"India has not signed any agreement with China to develop remote-sensing satellites for disaster management and preparedness. "However, an MoU has been signed with China National Space Agency on cooperation," the minister said. Singh added that with Canada, ISRO is working on an Ultra Violet Imaging Telescope (UVIT) to be accommodated in India's ASTROSAT satellite. The minister said that in the next three years, ISRO intends to launch a multi-wavelength astronomy satellite -- ASTROSAT -- for studying the celestial sources over a wide spectral region covering Visible, Ultraviolet, Soft X-rays and Hard X-ray bands as also the Chandrayaan-2. "The Chandrayaan-2 mission will comprise an Indian Orbiter, Lander and Rover. The Orbiter with scientific payloads will orbit around the moon. The scientific payloads on board the Orbiter, Lander and Rover are expected to perform mineralogical and elemental studies of the lunar surface," Singh said.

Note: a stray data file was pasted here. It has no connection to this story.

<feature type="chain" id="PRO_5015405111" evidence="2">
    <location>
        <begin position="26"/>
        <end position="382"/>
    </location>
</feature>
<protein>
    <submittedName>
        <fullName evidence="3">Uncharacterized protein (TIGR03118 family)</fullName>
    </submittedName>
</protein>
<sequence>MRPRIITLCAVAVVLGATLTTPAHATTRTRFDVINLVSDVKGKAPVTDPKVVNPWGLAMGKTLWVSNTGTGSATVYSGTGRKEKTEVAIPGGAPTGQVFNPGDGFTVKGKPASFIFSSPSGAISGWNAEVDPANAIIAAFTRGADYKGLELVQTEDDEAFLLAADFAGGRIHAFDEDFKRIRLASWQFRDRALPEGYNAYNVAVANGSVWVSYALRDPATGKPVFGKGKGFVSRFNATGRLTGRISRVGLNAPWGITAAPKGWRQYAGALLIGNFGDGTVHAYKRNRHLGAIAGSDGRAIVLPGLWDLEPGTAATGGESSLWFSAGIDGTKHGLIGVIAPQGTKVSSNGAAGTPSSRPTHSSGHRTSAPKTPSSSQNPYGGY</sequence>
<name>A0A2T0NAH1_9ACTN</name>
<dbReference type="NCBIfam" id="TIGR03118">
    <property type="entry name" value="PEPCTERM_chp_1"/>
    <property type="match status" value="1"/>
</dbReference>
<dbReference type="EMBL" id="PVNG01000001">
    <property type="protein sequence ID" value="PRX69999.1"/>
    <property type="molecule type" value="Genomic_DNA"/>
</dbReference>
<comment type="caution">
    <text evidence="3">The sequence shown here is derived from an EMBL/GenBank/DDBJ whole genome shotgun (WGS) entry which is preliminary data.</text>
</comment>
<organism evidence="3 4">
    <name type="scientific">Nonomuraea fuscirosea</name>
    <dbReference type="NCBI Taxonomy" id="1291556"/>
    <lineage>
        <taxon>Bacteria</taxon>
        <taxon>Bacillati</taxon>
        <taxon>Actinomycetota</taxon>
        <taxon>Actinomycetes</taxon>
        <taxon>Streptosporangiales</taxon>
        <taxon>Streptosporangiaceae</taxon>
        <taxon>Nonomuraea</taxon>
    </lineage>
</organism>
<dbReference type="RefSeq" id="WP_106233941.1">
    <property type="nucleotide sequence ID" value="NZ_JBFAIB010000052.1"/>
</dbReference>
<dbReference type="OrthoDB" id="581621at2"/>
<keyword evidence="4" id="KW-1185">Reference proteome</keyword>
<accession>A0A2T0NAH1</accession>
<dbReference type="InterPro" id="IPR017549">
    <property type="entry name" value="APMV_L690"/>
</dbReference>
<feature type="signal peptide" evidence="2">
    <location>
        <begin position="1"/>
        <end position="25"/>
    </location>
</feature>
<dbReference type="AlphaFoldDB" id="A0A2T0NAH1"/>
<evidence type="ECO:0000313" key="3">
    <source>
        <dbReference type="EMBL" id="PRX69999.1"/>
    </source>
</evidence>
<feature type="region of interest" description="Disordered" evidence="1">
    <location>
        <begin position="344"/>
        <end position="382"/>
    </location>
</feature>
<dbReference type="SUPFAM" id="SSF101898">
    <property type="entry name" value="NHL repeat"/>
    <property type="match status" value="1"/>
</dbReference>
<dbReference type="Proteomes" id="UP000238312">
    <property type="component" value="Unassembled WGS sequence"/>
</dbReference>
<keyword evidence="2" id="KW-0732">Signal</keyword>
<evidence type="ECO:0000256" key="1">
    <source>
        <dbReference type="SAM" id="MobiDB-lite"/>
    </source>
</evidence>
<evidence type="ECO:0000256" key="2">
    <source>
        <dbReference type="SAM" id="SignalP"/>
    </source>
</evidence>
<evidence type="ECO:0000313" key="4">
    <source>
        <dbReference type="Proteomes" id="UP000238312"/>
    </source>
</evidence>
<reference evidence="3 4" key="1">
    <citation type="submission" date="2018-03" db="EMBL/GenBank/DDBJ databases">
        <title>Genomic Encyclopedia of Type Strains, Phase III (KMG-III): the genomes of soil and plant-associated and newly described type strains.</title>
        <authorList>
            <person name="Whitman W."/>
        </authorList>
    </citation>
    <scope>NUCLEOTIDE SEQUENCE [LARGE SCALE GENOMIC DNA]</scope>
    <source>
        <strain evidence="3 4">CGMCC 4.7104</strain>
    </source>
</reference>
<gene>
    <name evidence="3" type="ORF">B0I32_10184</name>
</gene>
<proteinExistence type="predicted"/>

He added that a scientific mission -- 'Aditya' -- to understand the physical processes that heat up the solar corona would be soon launched. India had on Sept. 24 created space history by successfully placing its low-cost Mars spacecraft in orbit around the Red Planet in its very first attempt. India's Mars mission is the cheapest inter-planetary mission, costing a 10th of NASA's MAVEN.